Learning about the situation of wild elephants in Thailand

Our team working with Elephant Hills Elephant Conservation Project recently took to the road and visited five National Parks and Wildlife Sanctuaries in Thailand to discuss about the human-elephant conflict and ways to solve it. We drove through the country to reach the areas with most cases of human-elephant conflicts, in order to learn more and see how we can help.

Khao Yai National Park

Overall, we found out that the issues occurring when wild elephants get out from the forests vary a lot between the locations, and so do the methods of solving them. Also the reasons behind the conflicts alter; is it the lack of food, salt and minerals, water or overall living space that drives the wild elephants out of the forests?

One thing common for all places we visited is the increase in the number of wild elephants. While this is amazing news, it evidently also means an increase in conflict situations as the rainforests are not getting any bigger. In some areas, there is little capacity left for the growing populations. National Parks, Wildlife Sanctuaries and people living close to the protected forest areas are left with a massive challenge to find a solution that suits all parties, of whom one happens to be the biggest land animal in Asia.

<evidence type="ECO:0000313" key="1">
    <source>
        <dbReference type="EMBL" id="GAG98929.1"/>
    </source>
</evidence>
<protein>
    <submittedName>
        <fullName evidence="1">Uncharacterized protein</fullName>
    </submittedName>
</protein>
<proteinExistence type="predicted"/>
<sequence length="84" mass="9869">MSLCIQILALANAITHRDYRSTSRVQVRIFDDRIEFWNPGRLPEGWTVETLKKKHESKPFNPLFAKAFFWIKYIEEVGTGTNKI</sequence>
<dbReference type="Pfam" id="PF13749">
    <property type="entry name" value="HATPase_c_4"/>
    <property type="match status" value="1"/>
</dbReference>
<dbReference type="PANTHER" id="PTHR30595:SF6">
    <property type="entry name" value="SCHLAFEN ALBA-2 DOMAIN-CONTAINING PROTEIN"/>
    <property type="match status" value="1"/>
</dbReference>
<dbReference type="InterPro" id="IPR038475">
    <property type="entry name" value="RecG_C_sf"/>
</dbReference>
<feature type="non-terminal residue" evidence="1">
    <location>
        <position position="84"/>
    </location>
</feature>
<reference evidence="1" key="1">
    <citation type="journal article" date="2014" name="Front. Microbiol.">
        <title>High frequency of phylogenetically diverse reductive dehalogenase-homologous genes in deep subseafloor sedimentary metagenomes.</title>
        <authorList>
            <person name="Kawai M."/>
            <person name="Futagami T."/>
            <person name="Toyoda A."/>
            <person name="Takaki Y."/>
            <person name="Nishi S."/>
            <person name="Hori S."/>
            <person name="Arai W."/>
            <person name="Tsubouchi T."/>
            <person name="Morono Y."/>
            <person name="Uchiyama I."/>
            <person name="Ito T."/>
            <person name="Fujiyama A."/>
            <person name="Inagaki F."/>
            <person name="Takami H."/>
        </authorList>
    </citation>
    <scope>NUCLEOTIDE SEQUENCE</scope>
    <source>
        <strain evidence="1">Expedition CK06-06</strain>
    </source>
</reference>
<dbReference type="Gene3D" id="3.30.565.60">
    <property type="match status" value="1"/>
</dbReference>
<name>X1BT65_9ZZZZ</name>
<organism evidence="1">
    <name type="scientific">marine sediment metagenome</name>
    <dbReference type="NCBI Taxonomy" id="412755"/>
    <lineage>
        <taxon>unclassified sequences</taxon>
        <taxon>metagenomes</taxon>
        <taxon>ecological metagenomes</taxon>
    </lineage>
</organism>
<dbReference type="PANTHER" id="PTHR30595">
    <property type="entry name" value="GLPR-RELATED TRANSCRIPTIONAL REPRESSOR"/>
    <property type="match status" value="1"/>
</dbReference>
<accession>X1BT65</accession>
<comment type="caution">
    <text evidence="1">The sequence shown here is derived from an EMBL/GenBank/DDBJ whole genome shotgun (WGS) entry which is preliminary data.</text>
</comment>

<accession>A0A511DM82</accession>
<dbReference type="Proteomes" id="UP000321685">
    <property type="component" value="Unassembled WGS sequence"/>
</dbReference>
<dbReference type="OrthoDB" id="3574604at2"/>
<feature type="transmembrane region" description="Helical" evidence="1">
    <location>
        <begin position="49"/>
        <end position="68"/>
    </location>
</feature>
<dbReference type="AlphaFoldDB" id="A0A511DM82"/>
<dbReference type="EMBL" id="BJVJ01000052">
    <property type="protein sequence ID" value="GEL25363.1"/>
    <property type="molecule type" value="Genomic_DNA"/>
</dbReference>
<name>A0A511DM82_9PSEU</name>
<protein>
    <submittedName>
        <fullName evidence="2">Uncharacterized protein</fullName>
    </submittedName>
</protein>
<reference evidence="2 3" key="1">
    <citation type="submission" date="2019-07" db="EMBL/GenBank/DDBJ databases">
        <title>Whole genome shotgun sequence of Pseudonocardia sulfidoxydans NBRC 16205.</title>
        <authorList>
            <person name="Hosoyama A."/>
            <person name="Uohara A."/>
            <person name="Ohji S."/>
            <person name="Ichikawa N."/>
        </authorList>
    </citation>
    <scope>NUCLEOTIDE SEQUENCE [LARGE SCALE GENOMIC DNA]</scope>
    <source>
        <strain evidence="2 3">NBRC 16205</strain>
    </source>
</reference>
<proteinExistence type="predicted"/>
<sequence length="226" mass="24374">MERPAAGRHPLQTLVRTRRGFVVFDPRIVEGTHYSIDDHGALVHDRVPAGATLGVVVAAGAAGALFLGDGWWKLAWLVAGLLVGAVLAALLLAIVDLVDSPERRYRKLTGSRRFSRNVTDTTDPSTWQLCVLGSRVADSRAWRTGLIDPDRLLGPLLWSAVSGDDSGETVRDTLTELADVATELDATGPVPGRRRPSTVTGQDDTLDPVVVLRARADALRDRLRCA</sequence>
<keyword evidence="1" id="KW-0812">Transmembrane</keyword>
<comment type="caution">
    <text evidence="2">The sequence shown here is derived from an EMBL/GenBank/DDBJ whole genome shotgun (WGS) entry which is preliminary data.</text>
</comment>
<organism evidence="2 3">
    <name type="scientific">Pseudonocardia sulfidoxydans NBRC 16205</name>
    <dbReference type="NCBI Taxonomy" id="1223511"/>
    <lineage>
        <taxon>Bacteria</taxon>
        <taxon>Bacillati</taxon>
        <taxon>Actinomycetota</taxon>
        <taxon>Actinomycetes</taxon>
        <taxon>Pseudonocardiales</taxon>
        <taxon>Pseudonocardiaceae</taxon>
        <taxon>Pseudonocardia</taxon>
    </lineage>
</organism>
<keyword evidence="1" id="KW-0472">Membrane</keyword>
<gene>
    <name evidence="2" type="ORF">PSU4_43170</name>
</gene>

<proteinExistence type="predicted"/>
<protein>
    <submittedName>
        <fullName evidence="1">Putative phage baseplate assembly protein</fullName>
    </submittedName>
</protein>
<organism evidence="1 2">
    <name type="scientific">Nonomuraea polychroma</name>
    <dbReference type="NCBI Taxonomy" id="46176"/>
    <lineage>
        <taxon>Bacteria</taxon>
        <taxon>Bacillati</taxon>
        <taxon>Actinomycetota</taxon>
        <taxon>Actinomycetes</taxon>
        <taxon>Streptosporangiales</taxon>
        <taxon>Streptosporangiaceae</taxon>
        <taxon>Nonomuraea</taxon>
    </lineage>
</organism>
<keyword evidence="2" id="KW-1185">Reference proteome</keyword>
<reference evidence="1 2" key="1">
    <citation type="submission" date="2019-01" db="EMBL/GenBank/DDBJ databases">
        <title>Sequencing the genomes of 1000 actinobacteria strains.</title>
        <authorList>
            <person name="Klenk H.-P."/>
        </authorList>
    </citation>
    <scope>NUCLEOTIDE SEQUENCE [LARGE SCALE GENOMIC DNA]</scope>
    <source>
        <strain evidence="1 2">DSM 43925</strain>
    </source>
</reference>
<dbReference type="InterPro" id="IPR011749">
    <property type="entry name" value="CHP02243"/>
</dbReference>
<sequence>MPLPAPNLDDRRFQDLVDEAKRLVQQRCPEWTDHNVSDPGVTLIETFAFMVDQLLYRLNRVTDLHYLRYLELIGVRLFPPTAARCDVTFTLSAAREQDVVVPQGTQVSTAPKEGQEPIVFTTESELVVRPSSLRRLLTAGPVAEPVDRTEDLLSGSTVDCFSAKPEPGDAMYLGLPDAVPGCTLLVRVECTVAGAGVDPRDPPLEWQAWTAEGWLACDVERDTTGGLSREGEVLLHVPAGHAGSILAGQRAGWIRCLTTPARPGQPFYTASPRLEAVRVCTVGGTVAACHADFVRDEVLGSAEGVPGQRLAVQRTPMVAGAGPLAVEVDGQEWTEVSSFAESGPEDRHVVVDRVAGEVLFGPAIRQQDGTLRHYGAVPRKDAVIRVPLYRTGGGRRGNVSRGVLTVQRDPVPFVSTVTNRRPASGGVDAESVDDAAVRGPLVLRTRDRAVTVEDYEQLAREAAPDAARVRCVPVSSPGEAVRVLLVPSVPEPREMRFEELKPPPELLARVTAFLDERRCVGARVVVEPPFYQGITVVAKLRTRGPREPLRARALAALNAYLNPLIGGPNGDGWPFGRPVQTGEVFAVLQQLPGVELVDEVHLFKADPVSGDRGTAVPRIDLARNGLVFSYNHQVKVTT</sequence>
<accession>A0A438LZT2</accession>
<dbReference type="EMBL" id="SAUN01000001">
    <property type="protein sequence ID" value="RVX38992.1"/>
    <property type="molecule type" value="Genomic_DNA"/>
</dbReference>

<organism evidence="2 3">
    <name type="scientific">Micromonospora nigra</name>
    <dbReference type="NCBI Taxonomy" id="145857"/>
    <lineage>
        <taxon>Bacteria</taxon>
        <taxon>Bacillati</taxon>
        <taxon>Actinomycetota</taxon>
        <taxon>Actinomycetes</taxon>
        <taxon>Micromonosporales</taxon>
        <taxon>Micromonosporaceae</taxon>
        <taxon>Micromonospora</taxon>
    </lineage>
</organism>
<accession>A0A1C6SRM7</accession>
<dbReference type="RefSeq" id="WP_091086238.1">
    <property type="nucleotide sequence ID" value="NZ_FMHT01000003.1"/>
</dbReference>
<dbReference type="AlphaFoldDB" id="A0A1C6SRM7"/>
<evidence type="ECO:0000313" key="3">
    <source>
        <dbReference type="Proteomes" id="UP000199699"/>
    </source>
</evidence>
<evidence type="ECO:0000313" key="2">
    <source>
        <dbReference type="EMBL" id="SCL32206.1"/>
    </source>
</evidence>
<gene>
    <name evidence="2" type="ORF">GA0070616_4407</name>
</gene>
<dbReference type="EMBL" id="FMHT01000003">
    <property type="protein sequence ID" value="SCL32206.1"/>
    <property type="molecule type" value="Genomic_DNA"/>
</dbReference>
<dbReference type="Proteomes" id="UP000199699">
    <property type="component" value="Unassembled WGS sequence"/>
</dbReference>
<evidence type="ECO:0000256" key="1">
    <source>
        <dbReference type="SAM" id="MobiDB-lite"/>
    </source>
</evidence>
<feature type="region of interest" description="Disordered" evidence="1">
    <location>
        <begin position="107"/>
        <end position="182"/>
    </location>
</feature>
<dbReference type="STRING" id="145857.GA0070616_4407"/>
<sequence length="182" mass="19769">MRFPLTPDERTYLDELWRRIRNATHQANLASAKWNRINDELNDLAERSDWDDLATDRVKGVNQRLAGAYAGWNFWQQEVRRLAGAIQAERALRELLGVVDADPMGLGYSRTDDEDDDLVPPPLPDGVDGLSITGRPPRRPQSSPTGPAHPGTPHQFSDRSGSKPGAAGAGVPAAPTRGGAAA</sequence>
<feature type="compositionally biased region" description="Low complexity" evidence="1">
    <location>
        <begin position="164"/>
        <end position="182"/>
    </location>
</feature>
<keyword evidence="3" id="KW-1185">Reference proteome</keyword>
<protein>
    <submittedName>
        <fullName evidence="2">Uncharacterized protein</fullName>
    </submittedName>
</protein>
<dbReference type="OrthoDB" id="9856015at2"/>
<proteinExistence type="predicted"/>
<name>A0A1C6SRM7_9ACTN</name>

Rice, dried and canned food was donated to help the hard-working rangers in each location

Within our Elephant Conservation Project, we support Thai elephants, both wild and captive populations. Read more on some of the latest activities and please contact us if you or your company would like to join our efforts improving the welfare and conservation of these magnificent animals.

Viewing locations of wild elephant sightings in Kaeng Krachan National Park

Stay tuned for our reports on each interesting location!

 

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